Command Line Trash Can (Deferred Deletes)

I’m a Mac. I’m also an Ubuntu. I’m even a PC. In each of these, I have a pretty interface that lets me drag and drop just about anything to the Trash. Albeit an old, old feature that hardly ever comes in handy; when it does, it’s priceless. The thing is, I hardly ever use my GUI. Ever. I ride the command line like a drunken cowboy trying to prove something to the carneys. Given I really adore the concept of the GUI Trash deferred delete paradigm, I’ve added it to my command-line recipe book, giving it to me; GUI or not.

Teh Codez

This approach only really works in bash, so I guess you’ll need to start with that.  Sorry, PC.  It works the same if you’re a bash addict like myself, particularly when in OS X since it, literally, uses the same design and location for your deferred files.  This way, if your GUI’n it for the day, you can crack open the trash and see the files you thought you rm’d from the command line.

function rm() {
    if [ ! -d $HOME/.trash ]
        mkdir $HOME/.trash

    for file in "$@"
        /bin/mvbackup=numbered –target-directory=$HOME/.trash "$file"

Yuppers, that’s it. Here’s the run-down if you haven’t figured it out yet:

  • If you don’t already have a “.trash” directory in your home directory, it will create one for you.
    • OS X uses “.Trash”, but also has transparent casing rules for directories which ensures your files will end up in the correct directory.
  • For each of the files you want to remove:
    • Will move them from the working location into your new “.trash” directory with a slightly modified file name:
      • Prefixed with the current Unix time stamp.
      • Forward slashes removed and replaced with underscores.
        • Directories will be included in this, giving only one level to your “.trash” bin, the directories named appropriately.
    • This will let you remove multiple files of the same name in the same directory and keep each version, stamped with the time of removal.

Deferring The Delete

With the first part out of the way, the second part is actually committing the delete.  At some point, it makes sense to physically free up the space on your disk with files that are getting too much dust in your deferment directory.  This little cron line can help with that:

0 0 * * * /usr/bin/find /home/trevor/.trash/ -mtime +30 -maxdepth 1 -exec /bin/rm -rf {} \;

Change the mtime to how ever many days you want files to stick around in your directory, but the idea here is: At midnight, every day, we will physically remove any files that are older than 30 days from the deferment queue (“.trash” directory).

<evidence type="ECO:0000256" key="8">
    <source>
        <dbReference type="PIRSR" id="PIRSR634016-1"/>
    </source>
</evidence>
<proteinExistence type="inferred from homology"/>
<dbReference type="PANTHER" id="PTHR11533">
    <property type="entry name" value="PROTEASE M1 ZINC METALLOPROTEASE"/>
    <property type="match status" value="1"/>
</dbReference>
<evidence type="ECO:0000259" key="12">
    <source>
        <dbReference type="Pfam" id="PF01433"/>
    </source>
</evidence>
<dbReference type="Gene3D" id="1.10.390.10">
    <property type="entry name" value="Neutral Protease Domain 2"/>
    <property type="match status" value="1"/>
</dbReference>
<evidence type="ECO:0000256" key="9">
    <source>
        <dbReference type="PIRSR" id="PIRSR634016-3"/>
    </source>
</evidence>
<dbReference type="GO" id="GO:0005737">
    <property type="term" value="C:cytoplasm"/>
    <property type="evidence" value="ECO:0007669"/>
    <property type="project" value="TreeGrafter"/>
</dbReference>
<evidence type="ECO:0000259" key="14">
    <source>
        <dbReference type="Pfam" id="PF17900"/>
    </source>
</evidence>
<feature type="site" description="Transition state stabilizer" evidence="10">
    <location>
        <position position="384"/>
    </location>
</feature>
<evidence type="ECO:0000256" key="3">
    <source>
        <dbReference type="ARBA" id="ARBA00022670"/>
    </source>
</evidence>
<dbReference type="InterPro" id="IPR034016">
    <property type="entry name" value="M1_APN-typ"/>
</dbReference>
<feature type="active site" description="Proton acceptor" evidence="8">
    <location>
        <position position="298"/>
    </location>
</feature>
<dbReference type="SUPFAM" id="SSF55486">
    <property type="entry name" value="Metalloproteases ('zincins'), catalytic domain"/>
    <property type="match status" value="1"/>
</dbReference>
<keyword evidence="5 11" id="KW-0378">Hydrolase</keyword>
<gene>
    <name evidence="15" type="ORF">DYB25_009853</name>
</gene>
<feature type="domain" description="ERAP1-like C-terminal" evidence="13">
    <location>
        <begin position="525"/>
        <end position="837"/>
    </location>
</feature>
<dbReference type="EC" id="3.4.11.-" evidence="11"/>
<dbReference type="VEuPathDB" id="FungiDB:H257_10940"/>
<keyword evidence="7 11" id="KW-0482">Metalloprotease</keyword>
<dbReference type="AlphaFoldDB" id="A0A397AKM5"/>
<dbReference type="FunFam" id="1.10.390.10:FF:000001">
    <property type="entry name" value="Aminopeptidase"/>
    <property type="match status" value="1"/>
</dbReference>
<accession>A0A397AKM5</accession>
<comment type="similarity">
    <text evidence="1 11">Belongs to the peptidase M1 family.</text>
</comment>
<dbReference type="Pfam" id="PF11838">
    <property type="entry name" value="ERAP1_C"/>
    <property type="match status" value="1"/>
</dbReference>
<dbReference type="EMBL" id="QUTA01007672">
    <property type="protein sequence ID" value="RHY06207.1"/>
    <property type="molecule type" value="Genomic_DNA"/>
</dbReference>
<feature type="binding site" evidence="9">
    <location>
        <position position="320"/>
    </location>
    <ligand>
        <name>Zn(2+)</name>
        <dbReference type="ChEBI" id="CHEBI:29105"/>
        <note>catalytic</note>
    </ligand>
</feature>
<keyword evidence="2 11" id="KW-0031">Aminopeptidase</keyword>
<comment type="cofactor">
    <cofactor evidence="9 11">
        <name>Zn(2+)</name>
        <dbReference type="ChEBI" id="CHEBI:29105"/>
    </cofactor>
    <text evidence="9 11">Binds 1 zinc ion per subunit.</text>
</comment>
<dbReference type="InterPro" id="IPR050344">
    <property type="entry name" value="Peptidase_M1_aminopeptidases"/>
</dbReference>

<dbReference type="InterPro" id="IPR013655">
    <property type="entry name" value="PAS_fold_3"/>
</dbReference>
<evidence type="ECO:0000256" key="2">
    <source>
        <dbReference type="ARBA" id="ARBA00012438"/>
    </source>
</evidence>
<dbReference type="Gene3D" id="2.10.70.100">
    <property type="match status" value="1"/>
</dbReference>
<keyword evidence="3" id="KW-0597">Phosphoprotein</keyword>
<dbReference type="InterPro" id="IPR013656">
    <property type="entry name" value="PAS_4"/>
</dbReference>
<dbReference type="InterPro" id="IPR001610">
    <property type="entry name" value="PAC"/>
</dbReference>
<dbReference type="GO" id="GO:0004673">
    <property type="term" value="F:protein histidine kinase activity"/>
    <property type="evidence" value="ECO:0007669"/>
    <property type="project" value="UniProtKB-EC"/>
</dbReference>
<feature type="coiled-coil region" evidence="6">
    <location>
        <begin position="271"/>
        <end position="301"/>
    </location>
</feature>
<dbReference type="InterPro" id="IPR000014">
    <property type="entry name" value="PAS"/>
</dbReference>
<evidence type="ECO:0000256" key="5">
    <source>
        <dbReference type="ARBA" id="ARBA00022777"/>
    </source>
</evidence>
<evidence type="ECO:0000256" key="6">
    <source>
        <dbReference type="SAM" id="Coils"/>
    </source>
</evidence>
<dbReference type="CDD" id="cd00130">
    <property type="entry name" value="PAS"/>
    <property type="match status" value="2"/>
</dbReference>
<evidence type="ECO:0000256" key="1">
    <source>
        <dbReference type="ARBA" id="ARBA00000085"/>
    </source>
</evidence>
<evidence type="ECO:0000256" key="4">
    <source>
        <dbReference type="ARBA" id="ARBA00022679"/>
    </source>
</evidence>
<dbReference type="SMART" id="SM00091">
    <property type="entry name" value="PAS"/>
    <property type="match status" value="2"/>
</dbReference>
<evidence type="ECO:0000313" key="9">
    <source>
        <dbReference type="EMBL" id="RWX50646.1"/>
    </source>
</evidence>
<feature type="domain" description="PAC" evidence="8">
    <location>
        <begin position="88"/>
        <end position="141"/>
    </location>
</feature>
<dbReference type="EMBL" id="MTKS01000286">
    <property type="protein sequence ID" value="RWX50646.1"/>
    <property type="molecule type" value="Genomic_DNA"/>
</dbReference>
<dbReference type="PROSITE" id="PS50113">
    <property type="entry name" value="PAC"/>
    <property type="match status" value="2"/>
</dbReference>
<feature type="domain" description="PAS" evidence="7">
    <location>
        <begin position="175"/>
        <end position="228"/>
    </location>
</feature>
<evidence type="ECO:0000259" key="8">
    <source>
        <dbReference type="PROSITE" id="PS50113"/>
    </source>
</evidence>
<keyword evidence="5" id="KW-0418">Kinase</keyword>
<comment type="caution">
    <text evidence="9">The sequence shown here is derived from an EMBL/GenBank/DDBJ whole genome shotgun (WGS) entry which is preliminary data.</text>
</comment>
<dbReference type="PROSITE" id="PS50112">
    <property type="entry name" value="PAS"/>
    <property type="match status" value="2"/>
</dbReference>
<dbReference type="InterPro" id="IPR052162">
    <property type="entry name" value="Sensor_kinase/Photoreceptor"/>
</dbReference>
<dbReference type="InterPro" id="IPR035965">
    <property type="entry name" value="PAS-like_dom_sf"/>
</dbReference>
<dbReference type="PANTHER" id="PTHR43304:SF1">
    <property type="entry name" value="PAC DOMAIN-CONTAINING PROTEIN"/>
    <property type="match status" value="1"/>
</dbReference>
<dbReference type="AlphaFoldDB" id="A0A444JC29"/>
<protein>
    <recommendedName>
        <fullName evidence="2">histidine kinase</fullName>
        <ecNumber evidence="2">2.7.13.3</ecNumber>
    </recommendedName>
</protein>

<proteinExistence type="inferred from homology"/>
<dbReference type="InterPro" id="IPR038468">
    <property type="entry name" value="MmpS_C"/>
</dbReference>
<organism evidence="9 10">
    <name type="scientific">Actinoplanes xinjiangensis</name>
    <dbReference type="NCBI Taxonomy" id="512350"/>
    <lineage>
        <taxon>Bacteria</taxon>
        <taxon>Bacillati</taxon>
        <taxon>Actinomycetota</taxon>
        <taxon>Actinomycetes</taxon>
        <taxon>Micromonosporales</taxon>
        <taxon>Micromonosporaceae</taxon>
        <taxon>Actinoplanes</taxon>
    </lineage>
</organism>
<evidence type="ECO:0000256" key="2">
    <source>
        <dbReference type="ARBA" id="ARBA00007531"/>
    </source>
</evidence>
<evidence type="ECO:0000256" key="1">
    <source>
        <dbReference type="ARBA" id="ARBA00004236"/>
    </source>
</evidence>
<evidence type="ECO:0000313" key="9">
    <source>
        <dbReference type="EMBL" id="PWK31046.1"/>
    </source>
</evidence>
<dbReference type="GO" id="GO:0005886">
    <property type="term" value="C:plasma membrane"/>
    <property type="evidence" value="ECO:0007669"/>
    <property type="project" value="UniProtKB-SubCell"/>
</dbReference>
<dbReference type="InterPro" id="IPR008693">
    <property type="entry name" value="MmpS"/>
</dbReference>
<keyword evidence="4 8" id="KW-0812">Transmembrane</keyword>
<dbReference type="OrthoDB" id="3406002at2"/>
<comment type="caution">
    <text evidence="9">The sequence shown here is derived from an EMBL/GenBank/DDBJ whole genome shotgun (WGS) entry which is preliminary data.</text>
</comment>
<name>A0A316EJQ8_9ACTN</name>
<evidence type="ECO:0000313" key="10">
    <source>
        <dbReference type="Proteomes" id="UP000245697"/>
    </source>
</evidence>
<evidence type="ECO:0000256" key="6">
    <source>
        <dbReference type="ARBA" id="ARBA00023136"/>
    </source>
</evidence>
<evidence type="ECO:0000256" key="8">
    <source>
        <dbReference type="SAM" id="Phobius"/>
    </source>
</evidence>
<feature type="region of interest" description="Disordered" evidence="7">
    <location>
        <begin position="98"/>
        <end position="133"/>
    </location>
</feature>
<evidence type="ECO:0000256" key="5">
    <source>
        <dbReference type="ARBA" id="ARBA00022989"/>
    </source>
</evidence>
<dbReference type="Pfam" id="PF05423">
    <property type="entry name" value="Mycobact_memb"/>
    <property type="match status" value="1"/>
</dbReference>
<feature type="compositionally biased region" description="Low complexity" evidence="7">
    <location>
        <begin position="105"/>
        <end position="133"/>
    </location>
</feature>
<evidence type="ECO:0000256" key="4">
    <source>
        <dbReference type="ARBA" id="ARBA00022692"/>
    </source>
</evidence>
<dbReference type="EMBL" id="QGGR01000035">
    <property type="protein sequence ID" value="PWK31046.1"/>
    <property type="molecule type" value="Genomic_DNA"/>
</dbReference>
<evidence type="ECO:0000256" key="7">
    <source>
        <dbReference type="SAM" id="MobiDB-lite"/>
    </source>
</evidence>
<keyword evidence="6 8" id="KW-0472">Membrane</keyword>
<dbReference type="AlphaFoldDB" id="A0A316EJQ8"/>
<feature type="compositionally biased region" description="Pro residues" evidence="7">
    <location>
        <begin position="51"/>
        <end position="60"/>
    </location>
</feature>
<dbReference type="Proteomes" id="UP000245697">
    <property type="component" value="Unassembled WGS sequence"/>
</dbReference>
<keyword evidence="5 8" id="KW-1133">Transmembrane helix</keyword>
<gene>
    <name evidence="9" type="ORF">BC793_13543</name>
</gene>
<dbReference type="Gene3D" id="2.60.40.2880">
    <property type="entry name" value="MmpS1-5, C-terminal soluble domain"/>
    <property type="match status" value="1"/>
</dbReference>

You’re welcome.

Update (2010-06-25): Thanks to the commentors here and in other forums, I have slightly updated the rm() function to be a little more forgiving and function more like the standard rm

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  1. Thanks for the code snippet. I remember seeing something like this done on IBM’s AIX in ‘91 or so. Wonder why it fell into disuse.

    You may want to add some flags to 1) bypass the trashcan funtionality and do an actual delete and maybe 2) some kind of “rm -i” analog.

    Also, you may want to quote $i in case it contains spaces in the filename.

  2. You also want to quote the $*, preferrably as “$@”.

    But why not save files starting with ‘-’?

    And why do you prefer loosing the directory information? A `mkdir -p $(dirname “$i”)` might save you that.

  3. Instead of ’sed’ you can also use bash’s builtin capabilities:

    FOO=”hello world”
    BAR=${FOO/ /_}
    echo $BAR

  4. It is a bad idea to use the same names for common functions.

    One day, you will be logged in another server, you’ll perform your ‘rm’ and oups… it was not trashed.

    Much better to give it another name. Worst case that happens when you log in another server, the command is not found.

    • This is very true and something I preach often. What I found with this was after years of assuming `rm` was the end of a file, I now forget that it doesn’t and am just as careful everywhere else. This is case-by-case and a very good point; just what I’ve found.

  5. 1. pretty sure it fell into disuse because it’s slow, especially on servers where /home may well be an NFS share or something. Plus you’re frequently going to just end up filling /home. Obviously this is just as true for desktops, but I don’t find myself deleting a lot of one-off little files on servers.

    2. Largely because your second step (the deferred delete) can be automated with tmpwatch, and in that case it frequently just makes sense to tmpwatch the directory that accumulates the junk in the first place.

  6. Some questions from the Bash impaired…

    1. Where is the value for $* coming from?
    2. Why do you have to use $?
    3. Why $i after first using i and then $?
    4. Why are you searching for files beginning with -?
    5. Does that sed command do a search and replace?

  7. I recently created a Python package that send files to trash natively on OS X/Windows/Linux. You might want to check it out:

  8. Does it work on deleting directories? I am getting an error: sed: 1: “’s///_/g’”: invalid command code ?

    The directory is moved to the trash though.

    Many thanks for this script!

  9. See this bash function for a trash command that’s compatible with the GNOME desktop’s trash.

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